To embrace the meaningfulness in yourself, the meaningfulness in the family of mind and the meaningfulness in the family of life gives you a solid base to stand on.
With meaningfulness only in other people or in life itself, you risk losing yourself. With meaningfulness only in yourself, you risk losing your connection with other people and with life itself. Such egocentrism is ever at risk of becoming destructive. Even when it stays benign, it is weak. What if you lose faith in yourself, like most people sometimes do?
I therefore strongly recommend developing meaning both in yourself and in at least one of the three other anchors of meaningfulness: Other people, a higher power, or life itself. Preferably two. Or all three, although believing separately both in God and in life itself might be redundant for some people, since these concepts are so often used as metaphors for each other.
One good thing about life itself is that we know for a fact that it exists. We know that it expands upwards and outwards whenever it gets the chance, and we know that we are it’s only chance to expand beyond this planet. Whether or not we see this as meaningful or not is up to each one of us, but to deny it’s reality would be pointless. Meanwhile, most people deny most versions of God. This is gradually changing, as the religious people of the world are coming together in interfaith dialogue. But in the meantime, the typical Muslim, Hindu and Atheist agree with each other that the typical Christian is flat out wrong about God. While the typical Christian, Hindu and Atheist agree with each other that the typical Muslim is equally wrong, and so on.
If your sense of meaning in life relies on your version of God being the right one and everyone else in the world being wrong, then this makes your faith more fragile and prone to violence. You are more likely to be easily insulted, viewing any disagreement with your views as a “blasphemy” or “heresy”. Hating other people for being wrong, while trying to tell yourself that there is no doubt: That you don’t have any reason to fear that you might be the one who is wrong. Yet, when people make mutually exclusive claims, they can’t all be right. Either they are all wrong, or all but one of them are wrong.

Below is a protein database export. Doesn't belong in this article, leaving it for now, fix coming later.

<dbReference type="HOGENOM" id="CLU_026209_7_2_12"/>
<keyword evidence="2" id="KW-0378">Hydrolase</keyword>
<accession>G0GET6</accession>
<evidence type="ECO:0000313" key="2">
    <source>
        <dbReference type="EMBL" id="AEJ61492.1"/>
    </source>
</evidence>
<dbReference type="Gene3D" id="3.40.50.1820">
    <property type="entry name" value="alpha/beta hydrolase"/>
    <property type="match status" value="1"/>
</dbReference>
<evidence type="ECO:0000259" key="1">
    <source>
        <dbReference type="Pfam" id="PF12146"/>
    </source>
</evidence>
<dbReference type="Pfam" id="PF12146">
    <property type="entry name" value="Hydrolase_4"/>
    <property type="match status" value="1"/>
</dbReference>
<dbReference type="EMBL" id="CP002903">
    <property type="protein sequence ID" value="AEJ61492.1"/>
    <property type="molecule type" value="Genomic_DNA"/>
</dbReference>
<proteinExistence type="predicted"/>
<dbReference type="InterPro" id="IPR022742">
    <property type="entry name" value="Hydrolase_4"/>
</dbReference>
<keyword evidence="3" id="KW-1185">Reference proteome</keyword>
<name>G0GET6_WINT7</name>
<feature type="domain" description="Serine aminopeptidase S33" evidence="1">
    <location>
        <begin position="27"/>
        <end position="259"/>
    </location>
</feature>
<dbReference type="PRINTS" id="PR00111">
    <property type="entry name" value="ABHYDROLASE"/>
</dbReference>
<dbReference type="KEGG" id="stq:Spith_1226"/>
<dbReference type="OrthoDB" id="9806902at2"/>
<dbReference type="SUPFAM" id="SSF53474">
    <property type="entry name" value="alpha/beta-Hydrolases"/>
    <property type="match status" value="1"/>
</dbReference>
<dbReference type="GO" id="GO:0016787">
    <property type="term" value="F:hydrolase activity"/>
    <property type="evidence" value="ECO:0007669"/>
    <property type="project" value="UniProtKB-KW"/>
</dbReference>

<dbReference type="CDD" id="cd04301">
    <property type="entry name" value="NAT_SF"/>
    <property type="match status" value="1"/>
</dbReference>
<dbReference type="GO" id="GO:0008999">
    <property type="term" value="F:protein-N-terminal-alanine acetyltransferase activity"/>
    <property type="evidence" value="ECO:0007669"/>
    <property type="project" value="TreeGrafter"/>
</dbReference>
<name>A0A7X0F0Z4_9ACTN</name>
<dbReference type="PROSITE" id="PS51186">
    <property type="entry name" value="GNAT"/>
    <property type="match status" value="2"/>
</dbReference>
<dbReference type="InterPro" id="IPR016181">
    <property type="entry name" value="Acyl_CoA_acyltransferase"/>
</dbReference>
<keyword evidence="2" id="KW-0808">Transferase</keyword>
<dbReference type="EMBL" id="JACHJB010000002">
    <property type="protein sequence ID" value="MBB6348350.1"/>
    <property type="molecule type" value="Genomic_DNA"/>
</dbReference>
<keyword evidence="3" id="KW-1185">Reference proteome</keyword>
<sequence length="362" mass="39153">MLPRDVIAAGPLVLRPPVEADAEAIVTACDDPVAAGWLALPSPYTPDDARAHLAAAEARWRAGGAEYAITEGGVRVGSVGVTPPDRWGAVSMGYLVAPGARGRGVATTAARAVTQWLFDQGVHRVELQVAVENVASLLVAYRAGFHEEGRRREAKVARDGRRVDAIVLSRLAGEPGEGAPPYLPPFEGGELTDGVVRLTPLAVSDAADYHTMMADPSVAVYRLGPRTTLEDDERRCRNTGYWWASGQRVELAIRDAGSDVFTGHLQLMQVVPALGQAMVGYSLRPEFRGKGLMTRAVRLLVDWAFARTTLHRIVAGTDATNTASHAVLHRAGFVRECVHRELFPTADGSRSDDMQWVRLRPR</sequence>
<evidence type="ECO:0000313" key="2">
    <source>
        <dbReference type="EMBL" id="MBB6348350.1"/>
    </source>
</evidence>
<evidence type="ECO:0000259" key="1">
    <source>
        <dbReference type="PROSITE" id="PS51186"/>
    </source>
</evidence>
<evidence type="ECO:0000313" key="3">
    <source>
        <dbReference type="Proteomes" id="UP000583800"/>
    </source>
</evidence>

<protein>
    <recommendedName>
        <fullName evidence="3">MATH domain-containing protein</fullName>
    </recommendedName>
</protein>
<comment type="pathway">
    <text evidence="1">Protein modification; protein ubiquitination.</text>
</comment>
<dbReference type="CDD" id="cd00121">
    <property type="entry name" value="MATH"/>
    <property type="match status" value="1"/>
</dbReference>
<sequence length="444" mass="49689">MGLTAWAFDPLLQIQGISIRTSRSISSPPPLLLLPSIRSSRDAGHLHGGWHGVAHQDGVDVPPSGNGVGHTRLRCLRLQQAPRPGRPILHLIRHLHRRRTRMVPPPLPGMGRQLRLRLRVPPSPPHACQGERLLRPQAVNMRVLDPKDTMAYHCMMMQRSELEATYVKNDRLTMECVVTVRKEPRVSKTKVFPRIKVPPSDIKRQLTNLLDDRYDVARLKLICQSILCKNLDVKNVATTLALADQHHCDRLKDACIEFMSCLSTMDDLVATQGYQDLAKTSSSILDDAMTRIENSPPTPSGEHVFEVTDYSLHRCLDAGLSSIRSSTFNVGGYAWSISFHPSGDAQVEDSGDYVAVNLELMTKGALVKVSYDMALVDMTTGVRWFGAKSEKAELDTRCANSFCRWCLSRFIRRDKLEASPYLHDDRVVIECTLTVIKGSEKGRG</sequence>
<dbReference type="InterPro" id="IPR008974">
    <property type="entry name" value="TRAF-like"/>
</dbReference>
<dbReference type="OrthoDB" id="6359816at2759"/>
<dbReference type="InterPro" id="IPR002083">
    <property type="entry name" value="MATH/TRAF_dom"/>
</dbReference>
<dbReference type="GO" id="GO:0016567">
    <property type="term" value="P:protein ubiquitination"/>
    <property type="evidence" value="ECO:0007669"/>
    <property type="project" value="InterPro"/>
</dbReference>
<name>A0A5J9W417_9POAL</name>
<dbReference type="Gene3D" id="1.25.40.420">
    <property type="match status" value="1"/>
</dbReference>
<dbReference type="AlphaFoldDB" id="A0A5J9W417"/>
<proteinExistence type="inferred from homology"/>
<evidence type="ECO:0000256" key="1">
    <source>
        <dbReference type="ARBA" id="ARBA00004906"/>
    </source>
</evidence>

With so many different religious groups believing in different things, chance is not on your side that yours happens to be the one and only true faith. Without statistics or evidence on your side, you are left with pure egocentrism: The belief that you are right and everyone else is wrong, because you are you and they are not you. Please note that “you” can be plural just as well as singular: The egocentrism of an individual, or the egocentrism of a group. “This is the truth and the only truth, because it is what my daddy told me when I was a child.”
If your meaning in life depends on such egocentrism, the risk of spiritual backlash is imminent. You need to find a more stable ground to stand on. You may find this in yourself, in other people, or in life itself. Some people leave their old faith. Other develop it into something more enlightened and inclusive than it was before. Finding meaning not only in their own traditions, but in all visions of the divine. Either for themselves, or simply by recognizing the valid meaning they hold for other people. Unity in diversity.
We individuals are all one family of mind.
We Earthlings are all one family of life.